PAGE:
Former Chinese Nationalist Party (KMT) spokesperson Yang Wei-chung (楊偉中) yesterday rebuffed KMT chairperson candidate Hung Hsiu-chu (洪秀柱) with historical documents demonstrating that the KMT had been financially aided by the government, rather than the other way around as Hung claimed.
The KMT caucus on Thursday called on the party headquarters to donate the remaining party assets after deducting current and retired party workers’ pensions. KMT chairperson candidates Apollo Chen (陳學聖), Huang Min-hui (黃敏惠) and Hung agreed with the proposal, while Lee Hsin (李新) said the assets should be shared among the party members.
However, Hung also said that the problem of the KMT’s party assets has its “historical background” and should not be treated as a crime, adding that “returning party assets to zero” is a “pseudo-issue.”
She said that the KMT had also contributed a lot to the government, citing the amount of gold and national treasures now housed in the National Palace Museum that the party had brought from China in 1949 and asked the public to rationally examine whether it was the government that had helped the party or the party that had helped the government.
Yang took issue with Hung yesterday, saying on a Facebook post that it is a “fact as hard as iron” that the government had assisted the party rather than the other way around.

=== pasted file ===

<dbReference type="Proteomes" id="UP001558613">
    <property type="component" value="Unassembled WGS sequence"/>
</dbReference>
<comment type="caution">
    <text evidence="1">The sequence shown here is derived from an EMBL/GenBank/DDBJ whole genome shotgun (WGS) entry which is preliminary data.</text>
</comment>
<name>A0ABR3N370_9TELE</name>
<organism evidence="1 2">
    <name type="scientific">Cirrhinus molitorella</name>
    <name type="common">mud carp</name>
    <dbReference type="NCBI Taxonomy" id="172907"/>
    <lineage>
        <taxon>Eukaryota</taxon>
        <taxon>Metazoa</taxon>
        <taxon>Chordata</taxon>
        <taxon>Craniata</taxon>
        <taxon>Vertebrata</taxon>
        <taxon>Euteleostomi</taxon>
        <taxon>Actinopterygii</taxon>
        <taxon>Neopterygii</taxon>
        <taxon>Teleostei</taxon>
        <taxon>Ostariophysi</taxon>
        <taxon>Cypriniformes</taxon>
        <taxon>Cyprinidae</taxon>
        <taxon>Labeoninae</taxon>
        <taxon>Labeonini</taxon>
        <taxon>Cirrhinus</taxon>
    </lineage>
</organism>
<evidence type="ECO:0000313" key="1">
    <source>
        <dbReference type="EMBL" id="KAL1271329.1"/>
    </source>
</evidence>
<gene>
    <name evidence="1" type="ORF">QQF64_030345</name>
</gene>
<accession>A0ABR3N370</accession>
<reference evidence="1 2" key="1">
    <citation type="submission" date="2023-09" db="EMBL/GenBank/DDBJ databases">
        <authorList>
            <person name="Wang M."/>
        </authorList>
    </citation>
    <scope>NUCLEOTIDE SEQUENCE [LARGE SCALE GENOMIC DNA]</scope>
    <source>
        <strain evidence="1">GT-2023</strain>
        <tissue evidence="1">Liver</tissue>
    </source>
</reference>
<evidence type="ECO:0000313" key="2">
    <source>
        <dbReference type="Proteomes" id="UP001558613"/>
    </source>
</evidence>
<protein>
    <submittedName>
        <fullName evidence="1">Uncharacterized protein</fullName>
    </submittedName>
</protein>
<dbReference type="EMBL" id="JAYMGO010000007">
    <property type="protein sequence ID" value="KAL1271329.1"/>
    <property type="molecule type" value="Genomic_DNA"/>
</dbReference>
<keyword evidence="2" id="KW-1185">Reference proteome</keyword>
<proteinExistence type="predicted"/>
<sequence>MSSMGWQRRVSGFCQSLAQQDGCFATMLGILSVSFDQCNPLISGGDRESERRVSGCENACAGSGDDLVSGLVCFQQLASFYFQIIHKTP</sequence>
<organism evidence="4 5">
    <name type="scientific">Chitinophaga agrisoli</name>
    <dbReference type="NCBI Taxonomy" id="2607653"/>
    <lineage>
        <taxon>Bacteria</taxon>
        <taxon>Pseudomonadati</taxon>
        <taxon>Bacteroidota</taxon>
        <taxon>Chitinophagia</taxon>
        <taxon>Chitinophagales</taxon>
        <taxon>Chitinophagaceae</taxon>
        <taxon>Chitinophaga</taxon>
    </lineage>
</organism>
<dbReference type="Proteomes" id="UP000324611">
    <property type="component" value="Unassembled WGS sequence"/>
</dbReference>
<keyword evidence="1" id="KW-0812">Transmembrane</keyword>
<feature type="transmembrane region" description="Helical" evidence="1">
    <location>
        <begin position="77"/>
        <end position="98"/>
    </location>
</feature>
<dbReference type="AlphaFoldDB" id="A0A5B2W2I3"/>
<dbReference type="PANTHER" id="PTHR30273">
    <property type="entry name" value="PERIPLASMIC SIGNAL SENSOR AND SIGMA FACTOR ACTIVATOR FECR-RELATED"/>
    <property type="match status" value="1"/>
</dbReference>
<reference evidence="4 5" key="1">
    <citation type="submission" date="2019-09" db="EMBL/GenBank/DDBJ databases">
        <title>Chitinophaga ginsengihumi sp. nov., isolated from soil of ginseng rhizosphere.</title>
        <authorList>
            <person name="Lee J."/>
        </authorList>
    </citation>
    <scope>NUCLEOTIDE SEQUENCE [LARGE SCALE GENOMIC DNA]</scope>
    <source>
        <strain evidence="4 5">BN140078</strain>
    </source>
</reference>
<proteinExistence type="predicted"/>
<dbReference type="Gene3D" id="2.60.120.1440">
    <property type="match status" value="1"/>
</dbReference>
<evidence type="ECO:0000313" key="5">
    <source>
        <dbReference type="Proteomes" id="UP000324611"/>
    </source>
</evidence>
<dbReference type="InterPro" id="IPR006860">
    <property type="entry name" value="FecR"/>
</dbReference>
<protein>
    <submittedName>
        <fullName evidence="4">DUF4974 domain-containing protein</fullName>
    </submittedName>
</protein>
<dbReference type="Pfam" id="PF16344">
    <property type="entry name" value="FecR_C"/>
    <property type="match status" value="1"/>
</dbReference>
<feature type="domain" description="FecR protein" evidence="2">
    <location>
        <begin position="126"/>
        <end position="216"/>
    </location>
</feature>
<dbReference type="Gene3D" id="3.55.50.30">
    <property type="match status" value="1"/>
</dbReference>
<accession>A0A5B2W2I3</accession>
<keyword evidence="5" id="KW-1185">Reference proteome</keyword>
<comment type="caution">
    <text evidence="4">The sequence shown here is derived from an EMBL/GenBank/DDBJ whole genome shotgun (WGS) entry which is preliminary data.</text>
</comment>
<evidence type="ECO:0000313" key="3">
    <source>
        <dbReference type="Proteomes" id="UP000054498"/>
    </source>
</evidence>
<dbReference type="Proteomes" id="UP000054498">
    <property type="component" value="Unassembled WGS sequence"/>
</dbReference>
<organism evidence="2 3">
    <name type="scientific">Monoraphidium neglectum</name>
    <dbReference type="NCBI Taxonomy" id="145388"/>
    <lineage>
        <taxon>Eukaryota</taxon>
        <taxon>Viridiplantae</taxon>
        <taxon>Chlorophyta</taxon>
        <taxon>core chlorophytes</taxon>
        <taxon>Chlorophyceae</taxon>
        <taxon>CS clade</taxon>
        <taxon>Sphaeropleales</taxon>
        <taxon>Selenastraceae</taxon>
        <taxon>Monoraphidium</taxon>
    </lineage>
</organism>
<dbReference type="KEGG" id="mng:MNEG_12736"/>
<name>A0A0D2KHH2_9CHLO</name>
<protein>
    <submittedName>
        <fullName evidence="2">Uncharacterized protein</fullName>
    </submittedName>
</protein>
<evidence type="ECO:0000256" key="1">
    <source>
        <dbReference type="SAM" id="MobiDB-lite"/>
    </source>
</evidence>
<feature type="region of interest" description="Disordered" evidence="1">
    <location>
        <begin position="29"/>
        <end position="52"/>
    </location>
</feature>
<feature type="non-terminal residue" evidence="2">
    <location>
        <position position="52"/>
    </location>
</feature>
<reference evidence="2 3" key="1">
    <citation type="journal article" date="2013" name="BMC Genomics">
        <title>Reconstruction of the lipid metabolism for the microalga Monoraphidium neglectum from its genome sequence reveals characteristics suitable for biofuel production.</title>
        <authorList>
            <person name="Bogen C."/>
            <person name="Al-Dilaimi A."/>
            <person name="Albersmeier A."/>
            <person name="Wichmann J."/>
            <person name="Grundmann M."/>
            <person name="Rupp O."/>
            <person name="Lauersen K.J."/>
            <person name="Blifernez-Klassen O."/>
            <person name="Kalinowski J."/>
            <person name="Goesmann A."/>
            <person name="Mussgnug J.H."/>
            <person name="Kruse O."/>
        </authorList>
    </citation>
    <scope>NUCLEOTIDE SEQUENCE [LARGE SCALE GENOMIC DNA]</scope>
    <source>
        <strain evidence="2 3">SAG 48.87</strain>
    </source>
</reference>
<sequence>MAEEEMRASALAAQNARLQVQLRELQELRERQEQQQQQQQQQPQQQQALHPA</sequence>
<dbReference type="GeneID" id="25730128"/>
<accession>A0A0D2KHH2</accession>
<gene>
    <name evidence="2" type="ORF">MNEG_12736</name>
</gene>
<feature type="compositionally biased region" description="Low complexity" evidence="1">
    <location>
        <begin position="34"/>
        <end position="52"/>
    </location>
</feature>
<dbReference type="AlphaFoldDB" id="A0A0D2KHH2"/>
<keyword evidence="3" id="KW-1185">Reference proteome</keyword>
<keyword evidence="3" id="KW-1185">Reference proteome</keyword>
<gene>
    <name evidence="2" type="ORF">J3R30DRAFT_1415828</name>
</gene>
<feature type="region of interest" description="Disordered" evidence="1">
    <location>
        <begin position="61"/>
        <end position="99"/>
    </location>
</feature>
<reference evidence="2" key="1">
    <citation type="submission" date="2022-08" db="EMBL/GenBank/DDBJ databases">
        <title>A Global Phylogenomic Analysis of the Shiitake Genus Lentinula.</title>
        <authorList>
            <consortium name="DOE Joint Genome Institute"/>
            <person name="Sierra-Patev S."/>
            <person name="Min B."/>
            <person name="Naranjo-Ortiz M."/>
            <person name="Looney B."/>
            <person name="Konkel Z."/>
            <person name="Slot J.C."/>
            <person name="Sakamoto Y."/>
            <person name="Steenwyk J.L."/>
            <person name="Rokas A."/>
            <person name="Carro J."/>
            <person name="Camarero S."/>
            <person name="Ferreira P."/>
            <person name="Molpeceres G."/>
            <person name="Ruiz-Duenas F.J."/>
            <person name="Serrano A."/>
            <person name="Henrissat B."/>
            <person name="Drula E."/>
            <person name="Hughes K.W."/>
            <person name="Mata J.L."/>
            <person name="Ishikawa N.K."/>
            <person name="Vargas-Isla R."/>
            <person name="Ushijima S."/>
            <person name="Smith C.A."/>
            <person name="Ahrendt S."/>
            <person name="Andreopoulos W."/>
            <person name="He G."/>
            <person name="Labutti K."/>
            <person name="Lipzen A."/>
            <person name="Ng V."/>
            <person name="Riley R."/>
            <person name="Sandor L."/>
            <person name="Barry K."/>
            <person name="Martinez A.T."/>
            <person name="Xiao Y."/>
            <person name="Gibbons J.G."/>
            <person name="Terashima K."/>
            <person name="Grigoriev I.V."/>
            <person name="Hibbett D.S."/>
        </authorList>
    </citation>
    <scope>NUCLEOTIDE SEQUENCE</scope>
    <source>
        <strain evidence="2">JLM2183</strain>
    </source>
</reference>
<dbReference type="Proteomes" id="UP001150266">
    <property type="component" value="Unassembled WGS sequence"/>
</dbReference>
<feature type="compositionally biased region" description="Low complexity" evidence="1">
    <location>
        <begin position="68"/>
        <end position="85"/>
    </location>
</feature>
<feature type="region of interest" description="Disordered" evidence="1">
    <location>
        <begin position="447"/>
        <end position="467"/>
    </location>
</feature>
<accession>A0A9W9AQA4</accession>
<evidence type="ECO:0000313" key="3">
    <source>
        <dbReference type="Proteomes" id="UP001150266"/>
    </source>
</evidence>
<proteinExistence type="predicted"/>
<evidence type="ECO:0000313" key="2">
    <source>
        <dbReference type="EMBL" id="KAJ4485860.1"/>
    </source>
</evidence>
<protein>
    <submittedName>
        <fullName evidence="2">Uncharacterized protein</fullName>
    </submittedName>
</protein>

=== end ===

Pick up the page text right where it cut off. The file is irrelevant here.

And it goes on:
He posted two photographs, one of a KMT file and the other of a newspaper clipping, along with the article as evidence to support his statement.
The file, dated 1953, shows that the KMT’s party affairs expenditure was NT$21 million (US$637,329 at current rates), about half of which was covered by “government aid.”
The party returned only NT$1 million and then-KMT chairman Chiang Kai-shek (蔣介石) said “okay” to this financial management, Yang said.
He said files like this one are abundant and asked the party as a whole to “rationally examine” them and make them public.
“Some might argue that that was only a provisional measure, but we can see [from the news clipping] that 26 years later, in 1979, the KMT was still criticized for ‘footing the bills of its activities with local government budget,’” Yang said.
“The party assets had not only been a product of government assistance, but also of deprivation of people,” Yang said. “Only when the KMT could stare the injustice of the party assets in the face could it relieve itself of the burden and make the right choice on the issues concerning transitional justice.”
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